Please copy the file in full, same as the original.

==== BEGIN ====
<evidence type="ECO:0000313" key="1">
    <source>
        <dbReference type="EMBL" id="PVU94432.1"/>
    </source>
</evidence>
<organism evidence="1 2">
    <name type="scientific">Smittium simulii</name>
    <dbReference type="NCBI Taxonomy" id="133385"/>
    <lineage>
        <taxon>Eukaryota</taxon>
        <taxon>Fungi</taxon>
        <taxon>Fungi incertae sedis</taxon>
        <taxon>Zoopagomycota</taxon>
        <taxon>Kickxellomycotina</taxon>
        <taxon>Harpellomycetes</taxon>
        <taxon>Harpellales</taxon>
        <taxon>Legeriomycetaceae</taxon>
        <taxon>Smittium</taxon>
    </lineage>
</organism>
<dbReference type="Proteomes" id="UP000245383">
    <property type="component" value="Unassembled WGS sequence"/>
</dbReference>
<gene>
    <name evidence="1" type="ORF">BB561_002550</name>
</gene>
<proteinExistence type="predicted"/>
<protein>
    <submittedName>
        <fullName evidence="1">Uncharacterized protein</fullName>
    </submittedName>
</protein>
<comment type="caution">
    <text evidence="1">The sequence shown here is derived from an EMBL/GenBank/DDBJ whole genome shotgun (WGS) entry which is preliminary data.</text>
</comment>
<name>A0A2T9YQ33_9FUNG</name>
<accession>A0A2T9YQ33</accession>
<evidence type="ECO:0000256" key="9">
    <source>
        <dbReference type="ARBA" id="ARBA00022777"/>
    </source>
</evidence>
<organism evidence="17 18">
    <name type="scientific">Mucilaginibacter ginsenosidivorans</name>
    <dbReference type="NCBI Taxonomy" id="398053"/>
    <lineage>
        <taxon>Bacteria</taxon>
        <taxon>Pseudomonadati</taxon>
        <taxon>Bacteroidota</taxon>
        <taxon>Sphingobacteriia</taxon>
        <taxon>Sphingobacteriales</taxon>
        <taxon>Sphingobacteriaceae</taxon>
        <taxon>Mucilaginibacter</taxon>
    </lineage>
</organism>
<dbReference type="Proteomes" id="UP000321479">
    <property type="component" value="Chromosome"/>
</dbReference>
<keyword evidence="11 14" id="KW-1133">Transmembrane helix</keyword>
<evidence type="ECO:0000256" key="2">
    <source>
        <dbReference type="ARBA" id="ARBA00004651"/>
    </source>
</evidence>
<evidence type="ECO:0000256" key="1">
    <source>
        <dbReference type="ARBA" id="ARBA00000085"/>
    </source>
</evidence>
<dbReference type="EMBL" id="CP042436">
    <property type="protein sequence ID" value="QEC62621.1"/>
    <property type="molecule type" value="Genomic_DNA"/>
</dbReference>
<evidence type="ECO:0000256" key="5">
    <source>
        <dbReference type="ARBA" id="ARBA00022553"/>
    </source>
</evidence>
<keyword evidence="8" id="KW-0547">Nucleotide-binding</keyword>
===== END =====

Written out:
<evidence type="ECO:0000313" key="1">
    <source>
        <dbReference type="EMBL" id="PVU94432.1"/>
    </source>
</evidence>
<organism evidence="1 2">
    <name type="scientific">Smittium simulii</name>
    <dbReference type="NCBI Taxonomy" id="133385"/>
    <lineage>
        <taxon>Eukaryota</taxon>
        <taxon>Fungi</taxon>
        <taxon>Fungi incertae sedis</taxon>
        <taxon>Zoopagomycota</taxon>
        <taxon>Kickxellomycotina</taxon>
        <taxon>Harpellomycetes</taxon>
        <taxon>Harpellales</taxon>
        <taxon>Legeriomycetaceae</taxon>
        <taxon>Smittium</taxon>
    </lineage>
</organism>
<dbReference type="Proteomes" id="UP000245383">
    <property type="component" value="Unassembled WGS sequence"/>
</dbReference>
<gene>
    <name evidence="1" type="ORF">BB561_002550</name>
</gene>
<proteinExistence type="predicted"/>
<protein>
    <submittedName>
        <fullName evidence="1">Uncharacterized protein</fullName>
    </submittedName>
</protein>
<comment type="caution">
    <text evidence="1">The sequence shown here is derived from an EMBL/GenBank/DDBJ whole genome shotgun (WGS) entry which is preliminary data.</text>
</comment>
<name>A0A2T9YQ33_9FUNG</name>
<accession>A0A2T9YQ33</accession>
<evidence type="ECO:0000256" key="9">
    <source>
        <dbReference type="ARBA" id="ARBA00022777"/>
    </source>
</evidence>
<organism evidence="17 18">
    <name type="scientific">Mucilaginibacter ginsenosidivorans</name>
    <dbReference type="NCBI Taxonomy" id="398053"/>
    <lineage>
        <taxon>Bacteria</taxon>
        <taxon>Pseudomonadati</taxon>
        <taxon>Bacteroidota</taxon>
        <taxon>Sphingobacteriia</taxon>
        <taxon>Sphingobacteriales</taxon>
        <taxon>Sphingobacteriaceae</taxon>
        <taxon>Mucilaginibacter</taxon>
    </lineage>
</organism>
<dbReference type="Proteomes" id="UP000321479">
    <property type="component" value="Chromosome"/>
</dbReference>
<keyword evidence="11 14" id="KW-1133">Transmembrane helix</keyword>
<evidence type="ECO:0000256" key="2">
    <source>
        <dbReference type="ARBA" id="ARBA00004651"/>
    </source>
</evidence>
<evidence type="ECO:0000256" key="1">
    <source>
        <dbReference type="ARBA" id="ARBA00000085"/>
    </source>
</evidence>
<dbReference type="EMBL" id="CP042436">
    <property type="protein sequence ID" value="QEC62621.1"/>
    <property type="molecule type" value="Genomic_DNA"/>
</dbReference>
<evidence type="ECO:0000256" key="5">
    <source>
        <dbReference type="ARBA" id="ARBA00022553"/>
    </source>
</evidence>
<keyword evidence="8" id="KW-0547">Nucleotide-binding</keyword>